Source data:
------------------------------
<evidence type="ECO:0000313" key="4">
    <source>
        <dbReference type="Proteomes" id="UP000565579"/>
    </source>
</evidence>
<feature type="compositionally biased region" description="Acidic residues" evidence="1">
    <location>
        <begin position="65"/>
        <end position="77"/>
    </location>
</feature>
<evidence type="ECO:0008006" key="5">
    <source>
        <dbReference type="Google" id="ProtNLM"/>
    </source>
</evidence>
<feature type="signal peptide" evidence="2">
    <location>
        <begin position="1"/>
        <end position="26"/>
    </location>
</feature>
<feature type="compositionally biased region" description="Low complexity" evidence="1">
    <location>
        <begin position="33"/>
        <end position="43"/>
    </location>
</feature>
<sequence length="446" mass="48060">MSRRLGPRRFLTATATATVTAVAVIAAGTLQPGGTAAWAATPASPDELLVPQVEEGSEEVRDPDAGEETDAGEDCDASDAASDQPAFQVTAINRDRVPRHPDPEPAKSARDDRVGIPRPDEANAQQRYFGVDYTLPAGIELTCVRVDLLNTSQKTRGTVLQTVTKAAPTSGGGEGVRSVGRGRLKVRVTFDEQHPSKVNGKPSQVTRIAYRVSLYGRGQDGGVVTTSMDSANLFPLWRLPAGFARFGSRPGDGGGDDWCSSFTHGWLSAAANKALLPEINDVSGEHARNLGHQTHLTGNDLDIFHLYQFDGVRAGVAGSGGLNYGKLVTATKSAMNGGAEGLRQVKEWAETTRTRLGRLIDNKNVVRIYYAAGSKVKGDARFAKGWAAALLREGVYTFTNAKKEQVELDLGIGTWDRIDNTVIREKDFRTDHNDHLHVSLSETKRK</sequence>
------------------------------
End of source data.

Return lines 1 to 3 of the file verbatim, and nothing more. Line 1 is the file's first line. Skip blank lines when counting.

<evidence type="ECO:0000313" key="4">
    <source>
        <dbReference type="Proteomes" id="UP000565579"/>